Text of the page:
C. Barr Taylor

Publication Details

  • COMMUNITY INTERVENTION TRIALS - REFLECTIONS ON THE STANFORD 5-CITY PROJECT EXPERIENCE AMERICAN JOURNAL OF EPIDEMIOLOGY Fortmann, S. P., Flora, J. A., Winkleby, M. A., Schooler, C., Taylor, C. B., Farquhar, J. W. 1995; 142 (6): 576-586

    Abstract:

    In the past two decades several community intervention studies designed to lower the risk of cardiovascular disease in populations have been completed. These trials shared the rationale that the community approach was the best way to address the large population attributable risk of mild elevations of multiple risk factors, the interrelation of several health behaviors, and the potential efficiency of large-scale interventions not limited to the medical care system. These trials also shared several threats to internal validity, especially the small number of intervention units (usually cities) that could be studied. The purpose of this paper is to reflect on the lessons learned in one of the studies, the Stanford Five-City Project, which began in 1978. The anticipated advantages were observed, including the generalizability of the intervention components, the potential for amplification of interventions through diffusion in the community, and the efficiency of the mass media and other community programs for reaching the entire population. Numerous components of the intervention proved effective when evaluated individually, as was true in other community studies. However, the design limitations proved difficult to overcome, especially in the face of unexpectedly large, favorable risk factor changes in control sites. As a result, definitive conclusions about the overall effectiveness of the communitywide efforts were not always possible. Nevertheless, in aggregate, these studies support the effectiveness of communitywide health promotion, and investigators in the field should turn to different questions. The authors have learned how little they know of the determinants of population-level change and the characteristics that separate communities that change quickly in response to general health information from those that do not. Future studies in communities must elucidate these characteristics, while improving the effectiveness of educational interventions and expanding the role of environmental and health policy components of health promotion.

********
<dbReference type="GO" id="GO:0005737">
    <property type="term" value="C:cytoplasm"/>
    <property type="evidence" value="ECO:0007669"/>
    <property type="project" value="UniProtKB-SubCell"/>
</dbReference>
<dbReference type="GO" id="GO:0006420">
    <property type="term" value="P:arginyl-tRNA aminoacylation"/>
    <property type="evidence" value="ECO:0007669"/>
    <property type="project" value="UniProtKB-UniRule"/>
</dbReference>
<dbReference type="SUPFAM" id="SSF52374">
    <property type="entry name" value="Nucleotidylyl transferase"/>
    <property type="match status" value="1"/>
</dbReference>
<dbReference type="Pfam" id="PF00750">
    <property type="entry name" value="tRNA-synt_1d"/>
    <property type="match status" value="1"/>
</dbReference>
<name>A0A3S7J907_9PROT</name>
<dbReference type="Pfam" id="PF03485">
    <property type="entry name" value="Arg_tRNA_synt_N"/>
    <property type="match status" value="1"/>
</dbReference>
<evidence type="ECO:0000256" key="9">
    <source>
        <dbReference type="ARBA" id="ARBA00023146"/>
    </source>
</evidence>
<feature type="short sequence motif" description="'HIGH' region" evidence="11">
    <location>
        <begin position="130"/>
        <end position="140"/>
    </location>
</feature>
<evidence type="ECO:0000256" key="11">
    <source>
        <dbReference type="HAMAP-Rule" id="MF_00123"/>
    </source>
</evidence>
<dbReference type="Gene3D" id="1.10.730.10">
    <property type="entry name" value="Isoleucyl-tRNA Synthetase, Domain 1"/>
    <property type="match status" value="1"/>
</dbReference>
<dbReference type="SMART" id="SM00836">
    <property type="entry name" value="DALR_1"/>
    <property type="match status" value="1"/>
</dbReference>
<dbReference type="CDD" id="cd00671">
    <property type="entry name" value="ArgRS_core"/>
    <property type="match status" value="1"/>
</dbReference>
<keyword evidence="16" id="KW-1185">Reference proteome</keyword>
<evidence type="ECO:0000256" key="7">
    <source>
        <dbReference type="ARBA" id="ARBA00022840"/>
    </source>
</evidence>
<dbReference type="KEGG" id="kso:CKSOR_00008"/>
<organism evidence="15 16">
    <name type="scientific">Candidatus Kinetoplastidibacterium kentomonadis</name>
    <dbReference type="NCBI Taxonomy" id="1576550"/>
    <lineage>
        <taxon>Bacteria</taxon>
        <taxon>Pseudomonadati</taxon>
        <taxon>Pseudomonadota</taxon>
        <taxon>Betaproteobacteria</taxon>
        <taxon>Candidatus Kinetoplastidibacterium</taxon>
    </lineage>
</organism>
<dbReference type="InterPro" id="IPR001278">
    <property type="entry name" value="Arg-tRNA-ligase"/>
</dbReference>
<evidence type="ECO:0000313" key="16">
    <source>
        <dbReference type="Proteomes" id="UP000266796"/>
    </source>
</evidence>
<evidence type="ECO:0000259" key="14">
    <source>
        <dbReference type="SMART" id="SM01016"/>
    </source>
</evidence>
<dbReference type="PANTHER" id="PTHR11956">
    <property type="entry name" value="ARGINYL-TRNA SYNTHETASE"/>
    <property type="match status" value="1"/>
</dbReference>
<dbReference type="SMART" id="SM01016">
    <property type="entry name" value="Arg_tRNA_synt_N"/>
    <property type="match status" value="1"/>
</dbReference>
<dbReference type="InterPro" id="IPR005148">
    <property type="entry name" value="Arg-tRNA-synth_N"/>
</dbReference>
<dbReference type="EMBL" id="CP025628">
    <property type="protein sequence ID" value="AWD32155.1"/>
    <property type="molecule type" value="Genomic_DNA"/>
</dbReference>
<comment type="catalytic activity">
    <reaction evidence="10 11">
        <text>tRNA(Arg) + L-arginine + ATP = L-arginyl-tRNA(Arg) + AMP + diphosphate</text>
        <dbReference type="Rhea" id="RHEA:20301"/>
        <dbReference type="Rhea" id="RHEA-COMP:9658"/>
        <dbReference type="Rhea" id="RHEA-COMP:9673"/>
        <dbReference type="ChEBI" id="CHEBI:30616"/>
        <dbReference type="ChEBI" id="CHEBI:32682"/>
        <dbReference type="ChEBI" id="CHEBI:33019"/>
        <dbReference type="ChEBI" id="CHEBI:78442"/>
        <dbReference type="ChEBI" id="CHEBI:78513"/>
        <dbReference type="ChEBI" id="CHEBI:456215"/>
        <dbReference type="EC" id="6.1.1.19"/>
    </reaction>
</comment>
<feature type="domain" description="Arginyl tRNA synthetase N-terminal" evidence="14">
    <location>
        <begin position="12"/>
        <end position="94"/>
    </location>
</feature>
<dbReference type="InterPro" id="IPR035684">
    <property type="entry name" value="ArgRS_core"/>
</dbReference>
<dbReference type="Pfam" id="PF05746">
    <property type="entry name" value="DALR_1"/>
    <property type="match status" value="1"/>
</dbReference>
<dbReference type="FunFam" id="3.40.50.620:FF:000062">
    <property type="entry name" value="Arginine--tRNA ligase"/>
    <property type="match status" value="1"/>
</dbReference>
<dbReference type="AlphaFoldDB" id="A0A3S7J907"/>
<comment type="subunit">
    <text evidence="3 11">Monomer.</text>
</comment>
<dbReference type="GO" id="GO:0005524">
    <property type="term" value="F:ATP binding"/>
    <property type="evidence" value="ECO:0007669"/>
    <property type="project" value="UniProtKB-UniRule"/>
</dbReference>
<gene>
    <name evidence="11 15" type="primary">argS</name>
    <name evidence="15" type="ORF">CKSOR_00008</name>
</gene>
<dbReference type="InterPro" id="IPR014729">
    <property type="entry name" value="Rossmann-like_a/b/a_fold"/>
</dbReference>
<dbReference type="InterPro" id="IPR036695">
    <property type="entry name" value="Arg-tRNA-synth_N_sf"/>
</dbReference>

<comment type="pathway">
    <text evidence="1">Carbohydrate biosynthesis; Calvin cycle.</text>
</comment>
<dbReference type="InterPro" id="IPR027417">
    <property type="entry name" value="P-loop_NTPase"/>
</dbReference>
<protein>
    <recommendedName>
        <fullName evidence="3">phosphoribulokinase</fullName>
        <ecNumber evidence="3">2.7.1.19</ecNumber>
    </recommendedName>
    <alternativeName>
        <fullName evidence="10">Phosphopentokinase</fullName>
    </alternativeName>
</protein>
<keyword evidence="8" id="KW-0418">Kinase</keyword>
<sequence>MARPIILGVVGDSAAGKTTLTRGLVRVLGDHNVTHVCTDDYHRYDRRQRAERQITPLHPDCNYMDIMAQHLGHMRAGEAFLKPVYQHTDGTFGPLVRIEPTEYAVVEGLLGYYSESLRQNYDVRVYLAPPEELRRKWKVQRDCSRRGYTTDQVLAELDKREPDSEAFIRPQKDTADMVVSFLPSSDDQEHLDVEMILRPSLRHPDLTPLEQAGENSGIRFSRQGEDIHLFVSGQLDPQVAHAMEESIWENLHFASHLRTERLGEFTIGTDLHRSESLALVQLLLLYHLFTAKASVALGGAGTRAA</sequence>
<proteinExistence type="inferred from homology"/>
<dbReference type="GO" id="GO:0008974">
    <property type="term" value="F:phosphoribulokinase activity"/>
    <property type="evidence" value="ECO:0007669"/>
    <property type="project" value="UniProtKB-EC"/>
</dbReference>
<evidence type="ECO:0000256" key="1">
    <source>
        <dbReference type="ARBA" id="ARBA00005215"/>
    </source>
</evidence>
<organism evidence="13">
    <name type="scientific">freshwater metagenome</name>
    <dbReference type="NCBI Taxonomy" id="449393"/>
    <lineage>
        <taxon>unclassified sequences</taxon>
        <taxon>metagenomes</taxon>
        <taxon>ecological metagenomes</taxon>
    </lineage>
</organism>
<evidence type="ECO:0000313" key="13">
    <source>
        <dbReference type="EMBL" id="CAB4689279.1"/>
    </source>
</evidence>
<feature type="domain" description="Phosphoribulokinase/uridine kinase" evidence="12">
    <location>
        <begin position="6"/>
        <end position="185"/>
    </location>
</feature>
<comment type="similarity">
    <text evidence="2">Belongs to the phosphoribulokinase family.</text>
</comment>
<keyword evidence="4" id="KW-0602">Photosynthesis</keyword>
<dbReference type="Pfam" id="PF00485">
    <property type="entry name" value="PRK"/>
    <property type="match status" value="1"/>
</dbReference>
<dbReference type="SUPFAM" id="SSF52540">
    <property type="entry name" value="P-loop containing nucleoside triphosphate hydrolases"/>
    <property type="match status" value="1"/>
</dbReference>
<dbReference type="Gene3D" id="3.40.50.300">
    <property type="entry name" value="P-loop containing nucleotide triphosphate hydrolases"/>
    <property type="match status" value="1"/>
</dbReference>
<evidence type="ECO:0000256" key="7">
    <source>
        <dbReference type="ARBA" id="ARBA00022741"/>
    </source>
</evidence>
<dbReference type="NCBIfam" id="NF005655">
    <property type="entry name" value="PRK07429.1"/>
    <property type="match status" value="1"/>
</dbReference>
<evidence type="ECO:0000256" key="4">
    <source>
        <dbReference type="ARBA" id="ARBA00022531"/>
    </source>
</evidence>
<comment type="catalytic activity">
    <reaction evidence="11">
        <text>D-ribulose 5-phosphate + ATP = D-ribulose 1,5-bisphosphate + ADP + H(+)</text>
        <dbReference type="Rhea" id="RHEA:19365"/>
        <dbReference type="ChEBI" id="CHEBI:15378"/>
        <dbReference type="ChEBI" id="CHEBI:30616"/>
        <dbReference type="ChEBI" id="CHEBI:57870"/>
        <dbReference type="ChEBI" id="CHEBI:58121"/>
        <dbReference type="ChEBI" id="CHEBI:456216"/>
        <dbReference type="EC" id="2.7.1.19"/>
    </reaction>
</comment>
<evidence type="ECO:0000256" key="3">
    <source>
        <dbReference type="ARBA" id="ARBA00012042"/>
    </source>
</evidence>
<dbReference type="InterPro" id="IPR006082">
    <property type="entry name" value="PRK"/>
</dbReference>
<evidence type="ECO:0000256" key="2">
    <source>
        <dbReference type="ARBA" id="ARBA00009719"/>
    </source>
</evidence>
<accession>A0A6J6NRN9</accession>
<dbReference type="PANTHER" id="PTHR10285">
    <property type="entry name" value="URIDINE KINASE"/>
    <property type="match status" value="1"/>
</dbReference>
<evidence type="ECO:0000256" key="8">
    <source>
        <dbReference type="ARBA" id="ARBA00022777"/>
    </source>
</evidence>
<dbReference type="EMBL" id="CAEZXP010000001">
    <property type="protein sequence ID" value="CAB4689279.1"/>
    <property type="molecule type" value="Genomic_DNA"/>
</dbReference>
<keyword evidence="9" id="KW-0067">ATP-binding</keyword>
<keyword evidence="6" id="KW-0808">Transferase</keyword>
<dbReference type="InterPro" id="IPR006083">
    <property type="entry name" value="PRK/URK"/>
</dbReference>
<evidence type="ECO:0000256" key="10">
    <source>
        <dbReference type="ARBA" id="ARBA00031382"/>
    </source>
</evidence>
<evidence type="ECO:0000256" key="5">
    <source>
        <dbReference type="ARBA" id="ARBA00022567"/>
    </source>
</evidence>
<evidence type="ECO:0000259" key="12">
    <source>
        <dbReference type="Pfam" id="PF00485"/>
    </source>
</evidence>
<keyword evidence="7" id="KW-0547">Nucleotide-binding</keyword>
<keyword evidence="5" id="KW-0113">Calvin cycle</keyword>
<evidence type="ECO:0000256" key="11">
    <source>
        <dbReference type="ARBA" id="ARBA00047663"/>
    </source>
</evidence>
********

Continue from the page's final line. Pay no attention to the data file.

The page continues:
View details for Web of Science ID A1995RT89700003

    View details for PubMedID 7653465

Stanford Medicine Resources:

Footer Links: